- Discussion 7.2: Political and Historical Events That Influenced Soul Music
- Assignment 7: Write Your Grooves
Lesson 8: Motown
- Style Characteristics of Motown
- Northern Soul: The Motown Record Company
- Listening Analysis: The Temptations, "My Girl"
- Listening Analysis: Four Tops, "Standing in the Shadows of Love"
- Listening Analysis: The Supremes, "Where Did Our Love Go?"
- Listening Analysis: More Motown Sounds
- Listening Analysis: More Motown Sounds, Page 2
- Discussion 8.1: How Would You Analyze the Motown Examples?
- Discussion 8.2: Comparing Motown and Stax and Muscle Shoals Soul
- Quiz: Soul and Motown Listening
- Assignment 8: Write Your Grooves
Lesson 9: James Brown
- Style Characteristics of James Brown Funk
- Listening Analysis: "Please, Please, Please"
- Listening Analysis: "Out of Sight"
- Listening Analysis: "Papa's Got a Brand New Bag"
- Listening Analysis: "Cold Sweat"
- Listening Analysis: "Turn It Loose" and "Sex Machine"
- Listening Analysis: "The Payback"
- Discussion 9.1: How Would You Analyze the Funk Examples?
- Discussion 9.2: Civil Rights Movement and Funk
- Assignment 9: Write Your Grooves
Lesson 10: 70's and 80's Funk
- Style Characteristics of '70s and '80s Funk
- Listening Analysis: The Commodores, "Brick House"
- Listening Analysis: The Meters, "Cissy Strut"
- Listening Analysis: Jean Knight "Mr. Big Stuff"
- Listening Analysis: Ohio Players, "Fire"
- Listening Analysis: The Meters, "People Say"
- Listening Analysis: Tower of Power, "What Is Hip"
- Listening Analysis: Tower of Power, "Soul Vaccination"
- Listening Analysis: Tower of Power, "Down to the Nightclub"
- Listening Analysis: Tower of Power, "Oakland Stroke"
- Listening Analysis: Tower of Power, "Squib Cakes"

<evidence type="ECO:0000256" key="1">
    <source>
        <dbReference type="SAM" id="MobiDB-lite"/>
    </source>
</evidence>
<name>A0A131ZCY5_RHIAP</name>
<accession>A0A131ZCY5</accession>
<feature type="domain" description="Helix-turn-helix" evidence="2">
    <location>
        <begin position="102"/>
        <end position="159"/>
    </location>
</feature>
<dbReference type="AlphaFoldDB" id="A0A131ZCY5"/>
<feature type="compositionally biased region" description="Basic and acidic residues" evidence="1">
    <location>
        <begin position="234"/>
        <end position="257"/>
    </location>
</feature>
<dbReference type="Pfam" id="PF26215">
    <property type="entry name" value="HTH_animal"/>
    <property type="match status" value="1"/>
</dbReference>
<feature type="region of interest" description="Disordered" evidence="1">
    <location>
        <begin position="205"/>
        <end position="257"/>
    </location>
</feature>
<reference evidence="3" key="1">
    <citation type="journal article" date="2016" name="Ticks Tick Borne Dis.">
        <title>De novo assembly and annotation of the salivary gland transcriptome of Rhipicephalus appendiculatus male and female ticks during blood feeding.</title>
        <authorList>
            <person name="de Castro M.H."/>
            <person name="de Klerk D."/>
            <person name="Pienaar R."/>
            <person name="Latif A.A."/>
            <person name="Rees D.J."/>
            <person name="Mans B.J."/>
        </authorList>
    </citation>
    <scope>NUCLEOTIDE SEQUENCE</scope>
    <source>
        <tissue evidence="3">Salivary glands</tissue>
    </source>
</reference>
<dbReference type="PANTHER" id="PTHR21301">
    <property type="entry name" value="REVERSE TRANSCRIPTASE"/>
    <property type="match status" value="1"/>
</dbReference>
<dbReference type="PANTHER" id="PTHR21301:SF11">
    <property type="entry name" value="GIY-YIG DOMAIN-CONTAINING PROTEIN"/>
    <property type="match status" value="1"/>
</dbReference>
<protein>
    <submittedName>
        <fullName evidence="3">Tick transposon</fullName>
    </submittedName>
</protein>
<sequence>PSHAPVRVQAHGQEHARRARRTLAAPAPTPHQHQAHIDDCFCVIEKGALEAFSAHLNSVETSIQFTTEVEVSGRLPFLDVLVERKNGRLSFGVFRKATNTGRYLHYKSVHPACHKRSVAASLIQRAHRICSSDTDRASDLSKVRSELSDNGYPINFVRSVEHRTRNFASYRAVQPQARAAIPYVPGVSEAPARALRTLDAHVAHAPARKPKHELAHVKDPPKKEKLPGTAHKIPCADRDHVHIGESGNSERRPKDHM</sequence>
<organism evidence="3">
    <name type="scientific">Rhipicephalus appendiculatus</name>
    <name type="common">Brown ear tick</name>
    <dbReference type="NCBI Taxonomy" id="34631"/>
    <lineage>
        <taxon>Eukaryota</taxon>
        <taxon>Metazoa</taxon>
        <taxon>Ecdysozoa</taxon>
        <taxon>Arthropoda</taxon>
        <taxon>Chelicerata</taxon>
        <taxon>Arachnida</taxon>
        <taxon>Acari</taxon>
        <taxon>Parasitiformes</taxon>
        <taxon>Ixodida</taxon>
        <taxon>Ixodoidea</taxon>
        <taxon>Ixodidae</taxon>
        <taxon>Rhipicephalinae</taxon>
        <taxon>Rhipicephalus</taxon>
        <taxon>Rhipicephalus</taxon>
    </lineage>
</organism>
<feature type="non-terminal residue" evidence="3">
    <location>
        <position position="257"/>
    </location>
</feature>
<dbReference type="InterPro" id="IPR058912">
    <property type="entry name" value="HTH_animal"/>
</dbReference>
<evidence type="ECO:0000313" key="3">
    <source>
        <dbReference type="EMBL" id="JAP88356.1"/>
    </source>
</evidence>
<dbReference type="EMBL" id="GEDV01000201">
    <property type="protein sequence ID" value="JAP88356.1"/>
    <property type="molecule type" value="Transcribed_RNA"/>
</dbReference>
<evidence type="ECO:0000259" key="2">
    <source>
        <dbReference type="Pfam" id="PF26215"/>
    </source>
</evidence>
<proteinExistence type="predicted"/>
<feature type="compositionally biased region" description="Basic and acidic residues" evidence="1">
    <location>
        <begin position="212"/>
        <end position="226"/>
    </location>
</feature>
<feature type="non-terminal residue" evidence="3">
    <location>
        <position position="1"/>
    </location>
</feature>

- Listening Analysis: Rick James, "Super Freak"
- Listening Analysis: P-Funk
- Listening Analysis: Chic, "Good Times"
- Listening Analysis: Michael Jackson
- Discussion 10.1: Comparing the Funk Examples
- Quiz: Funk Music Listening
- Assignment 10: Write Your Grooves
Lesson 11: Hip-Hop and Related Styles
- Style Characteristics of Hip-Hop
- Listening Analysis: Hip-Hop
- Listening Analysis: "I Wanna Be Down" (Remix)
- Listening Analysis: Adina Howard, "Freak Like Me"
- Listening Analysis: En Vogue, "My Lovin"
- Listening Analysis: Groove Collective, "Rentstrike"
- Listening Analysis: Hip-Hop Sequence
- Listening Analysis: Contemporary Hip-Hop Examples
- Listening Analysis: Jazz-Related Hip-Hop
- Discussion 11.1: How Would You Analyze the Hip-Hop Examples?
- Discussion 11.2: Trends and Style Names
- Assignment 11: Write Your Grooves
Lesson 12: Your Final Mix
- Final Project: Overview
- Final Project: Grading Criteria
- Final Project: Submit Your Idea
- Final Project: Proposal 16 Bars Notated
- Final Project Submission
- Course Wrap Up
Completion of Arranging 1: Rhythm Section or equivalent knowledge and experience is required. Recommended experience in a DAW of choice.